In Spain, the entertainment industry has suffered a loss in its running battle against copyright piracy as a Spanish court dismissed a case against, a video-indexing site that directs users to copyrighted material.  While in some jurisdictions simply linking to infringing content in certain instances can constitute copyright infringement, Spanish courts generally have been unwilling to hold such websites liable. This view has enabled Cinetube to successfully argue that the video-sharing site did not violate any laws merely by linking to potentially infringing material.  In a recent Billboard article, Andres Cala discusses why the judge ruled that Cinetube has not committed any crimes — though the issue also may prove moot, if lawmakers adopt a new anti-piracy law.

Even though this decision may offer a breather to those pursued in Spain as pirates, there’s more choppy waters ahead as Madrid in just weeks will take up new anti-piracy legislation named after the former Spanish Culture Minister Angeles Gonzalez-Sinde and known as the Sinde law.  Under the current system, a copyright holder can have infringing material removed only after demonstrating lawful ownership.  The Sinde law will create administrative commissions to replace courts in interpret and decide infringments under copyright legislation.  A BBC article explains that this law would allow for rights-holders to report websites that contain or are hosting infringing content to a government commission, which then would rule if it would act against an infringing site or the ISPs supporting it; cases then would be passed to a judge to rule whether the site should be shut down.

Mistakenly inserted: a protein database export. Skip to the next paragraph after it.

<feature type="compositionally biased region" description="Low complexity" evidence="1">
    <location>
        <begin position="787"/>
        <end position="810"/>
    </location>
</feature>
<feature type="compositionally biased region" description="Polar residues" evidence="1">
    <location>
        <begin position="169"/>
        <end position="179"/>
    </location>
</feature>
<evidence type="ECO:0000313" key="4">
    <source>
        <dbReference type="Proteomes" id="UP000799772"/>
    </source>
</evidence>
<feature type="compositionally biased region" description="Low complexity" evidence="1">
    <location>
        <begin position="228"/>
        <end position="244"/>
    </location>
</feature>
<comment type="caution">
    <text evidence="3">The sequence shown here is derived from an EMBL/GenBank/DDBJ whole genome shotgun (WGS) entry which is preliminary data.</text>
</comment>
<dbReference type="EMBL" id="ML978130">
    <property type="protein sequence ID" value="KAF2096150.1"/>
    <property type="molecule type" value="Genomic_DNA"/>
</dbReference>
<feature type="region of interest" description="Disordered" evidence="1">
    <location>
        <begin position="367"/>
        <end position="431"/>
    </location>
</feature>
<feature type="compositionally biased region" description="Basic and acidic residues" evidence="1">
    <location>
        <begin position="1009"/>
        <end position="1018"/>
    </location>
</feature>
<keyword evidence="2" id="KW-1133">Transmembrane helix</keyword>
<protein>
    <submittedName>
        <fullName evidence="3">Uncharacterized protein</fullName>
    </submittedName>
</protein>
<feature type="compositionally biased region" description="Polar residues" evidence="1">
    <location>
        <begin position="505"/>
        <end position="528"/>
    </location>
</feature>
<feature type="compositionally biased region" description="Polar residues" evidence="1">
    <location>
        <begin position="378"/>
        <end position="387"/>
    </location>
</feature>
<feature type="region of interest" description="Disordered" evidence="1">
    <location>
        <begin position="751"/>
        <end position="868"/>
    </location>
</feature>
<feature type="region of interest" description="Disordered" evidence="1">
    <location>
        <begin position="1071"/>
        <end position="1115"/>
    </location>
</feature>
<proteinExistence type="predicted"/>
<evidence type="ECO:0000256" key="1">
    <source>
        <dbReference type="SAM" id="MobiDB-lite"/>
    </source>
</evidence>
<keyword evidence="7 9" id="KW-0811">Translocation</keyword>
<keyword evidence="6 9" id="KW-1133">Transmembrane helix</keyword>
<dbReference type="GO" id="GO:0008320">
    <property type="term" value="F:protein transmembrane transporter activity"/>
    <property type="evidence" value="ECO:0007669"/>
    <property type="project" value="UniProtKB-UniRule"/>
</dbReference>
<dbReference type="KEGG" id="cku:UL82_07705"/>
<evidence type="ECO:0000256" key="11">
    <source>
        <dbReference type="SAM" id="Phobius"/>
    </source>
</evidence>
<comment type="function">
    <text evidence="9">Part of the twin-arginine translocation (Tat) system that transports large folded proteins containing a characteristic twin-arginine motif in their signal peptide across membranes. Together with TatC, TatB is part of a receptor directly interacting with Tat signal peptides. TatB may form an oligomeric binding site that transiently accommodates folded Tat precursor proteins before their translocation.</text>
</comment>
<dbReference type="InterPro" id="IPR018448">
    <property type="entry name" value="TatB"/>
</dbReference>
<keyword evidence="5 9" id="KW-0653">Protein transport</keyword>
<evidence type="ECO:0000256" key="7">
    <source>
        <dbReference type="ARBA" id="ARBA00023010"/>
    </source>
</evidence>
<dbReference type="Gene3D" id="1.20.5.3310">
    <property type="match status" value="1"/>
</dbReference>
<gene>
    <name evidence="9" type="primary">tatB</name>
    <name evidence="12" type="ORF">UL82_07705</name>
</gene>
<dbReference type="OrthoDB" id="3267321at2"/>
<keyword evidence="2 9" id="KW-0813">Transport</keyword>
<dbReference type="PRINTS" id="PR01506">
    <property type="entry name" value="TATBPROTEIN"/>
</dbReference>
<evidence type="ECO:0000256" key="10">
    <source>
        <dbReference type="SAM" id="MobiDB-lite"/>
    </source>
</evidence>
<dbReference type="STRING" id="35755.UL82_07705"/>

This system aims to simplify the way copyright holders can seek to take down infringing material from a site.  Under the current system, to get a website to remove a link to infringing material, rights-holders first must prove a link was, in fact, an  infringement under Spanish law. This can take months or years and cost a lot of money.  The Sinde law system could accomplish the same results in a week, potentially allowing rights-holders swift take-downs — a prospect that’s huget, for example, to film companies seeking to quash access to leaked films or for record companies deal quickly with leaks of music from albums.

While streamlining the copyright complaint and simultaneously dooming sites such as Cinetube, the Sinde law measure has drawn heavy fire, called, for example, “another example of bad copyright law eating away at the safeguards around freedom of expression,” said Peter Bradwell from the Open Rights Group in Britain.  Spain has seen strong opposition to the Sinde law from bloggers, journalists and tech professionals. Opponents say this type of law circumvents proper legal processes and represents a surrender to copyright lobbyists.

Sinde-style laws have been attempted in other countries: the French put in place Hadopi, a body set up to track pirates and administer anti-piracy policy.  In Britain, the Motion Picture Association tapped copyright law to force BT to block access to Newzbin, a members only site with links to pirated material. And in the US, of course, there is the hotly contested SOPA meausre, which is proving to be increasingly controversial.